02 Jul Estoppel Certificates Explained
Commercial real estate investment requires the careful review of an asset’s financial performance. Revenues and expenses must be clearly understood for an investor to make an informed decision. Documents obtained from the seller commonly include prior years’ financial statements, setups and proforma income statements, rent rolls, and estoppel certificates.
What is an Estoppel Certificate?
In a purchase transaction, a commercial real estate investor requests documentation from the seller that exhibits income and expenses from the current year and prior years. The historic information from prior years demonstrates stabilized income and expenses. The current information is used by the investor to understand the asset’s performance relative to the market. Current rental income is critical to the investor’s purchase price decision for the asset, and therefore verifying the rent paid by each tenant is an important step in the due diligence process. An estoppel certificate is a document signed by a tenant that confirms to the buyer the rent paid and other important details of the tenant’s lease agreement with the landlord.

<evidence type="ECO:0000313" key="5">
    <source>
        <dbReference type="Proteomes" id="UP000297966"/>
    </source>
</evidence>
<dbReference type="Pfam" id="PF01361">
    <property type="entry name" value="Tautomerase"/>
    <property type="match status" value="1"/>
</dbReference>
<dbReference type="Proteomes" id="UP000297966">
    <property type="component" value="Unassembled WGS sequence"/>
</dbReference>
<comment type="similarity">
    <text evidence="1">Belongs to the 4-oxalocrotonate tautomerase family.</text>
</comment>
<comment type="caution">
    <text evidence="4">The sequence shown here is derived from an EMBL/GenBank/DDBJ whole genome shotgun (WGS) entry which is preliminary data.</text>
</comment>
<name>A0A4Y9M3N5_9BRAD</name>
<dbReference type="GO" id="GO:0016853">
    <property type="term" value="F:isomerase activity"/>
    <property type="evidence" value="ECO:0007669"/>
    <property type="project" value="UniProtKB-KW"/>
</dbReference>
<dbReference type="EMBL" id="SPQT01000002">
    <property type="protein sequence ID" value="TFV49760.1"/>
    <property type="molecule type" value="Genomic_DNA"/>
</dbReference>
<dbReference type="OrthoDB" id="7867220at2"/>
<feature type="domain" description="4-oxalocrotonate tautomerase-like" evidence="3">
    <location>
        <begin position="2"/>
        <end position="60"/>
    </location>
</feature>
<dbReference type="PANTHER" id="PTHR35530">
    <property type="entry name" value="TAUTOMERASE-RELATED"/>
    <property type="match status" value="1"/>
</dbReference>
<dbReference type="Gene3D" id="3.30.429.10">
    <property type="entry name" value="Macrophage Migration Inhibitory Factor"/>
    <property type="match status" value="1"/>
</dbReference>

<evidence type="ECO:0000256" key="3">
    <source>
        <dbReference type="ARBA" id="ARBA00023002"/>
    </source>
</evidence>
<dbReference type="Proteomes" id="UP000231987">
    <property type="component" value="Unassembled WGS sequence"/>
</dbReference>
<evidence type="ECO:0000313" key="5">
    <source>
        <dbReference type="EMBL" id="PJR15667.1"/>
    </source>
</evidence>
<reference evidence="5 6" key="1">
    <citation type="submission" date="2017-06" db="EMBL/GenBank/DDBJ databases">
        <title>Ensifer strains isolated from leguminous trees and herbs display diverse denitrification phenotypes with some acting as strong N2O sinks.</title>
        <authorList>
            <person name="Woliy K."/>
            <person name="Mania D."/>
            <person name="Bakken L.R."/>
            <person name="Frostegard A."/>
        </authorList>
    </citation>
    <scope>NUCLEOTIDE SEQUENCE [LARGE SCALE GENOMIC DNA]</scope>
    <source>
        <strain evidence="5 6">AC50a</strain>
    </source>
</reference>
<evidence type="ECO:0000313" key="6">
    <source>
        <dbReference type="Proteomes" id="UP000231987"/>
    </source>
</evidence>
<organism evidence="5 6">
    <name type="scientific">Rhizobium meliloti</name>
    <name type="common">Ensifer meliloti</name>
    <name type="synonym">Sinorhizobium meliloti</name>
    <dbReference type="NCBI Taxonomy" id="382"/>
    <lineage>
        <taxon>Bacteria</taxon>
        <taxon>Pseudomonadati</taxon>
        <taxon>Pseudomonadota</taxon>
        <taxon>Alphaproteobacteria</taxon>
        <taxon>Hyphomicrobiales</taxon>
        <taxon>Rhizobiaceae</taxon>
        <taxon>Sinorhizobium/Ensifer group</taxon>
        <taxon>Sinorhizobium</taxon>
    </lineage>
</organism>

Estoppel certificates commonly request from the tenant information about rental amount, lease terms and provisions, details about payment of utilities, oral agreements and promises made by the landlord, and protected tenancy status. A tenant must sign an estoppel certificate when the written lease contains a lease provision requiring it.
It is customary in a commercial real estate sales transaction that the purchase contract sets forth the details by which the investor and his agent verifies the financial performance of the asset and the provisions in each lease, by his own due diligence work while in escrow.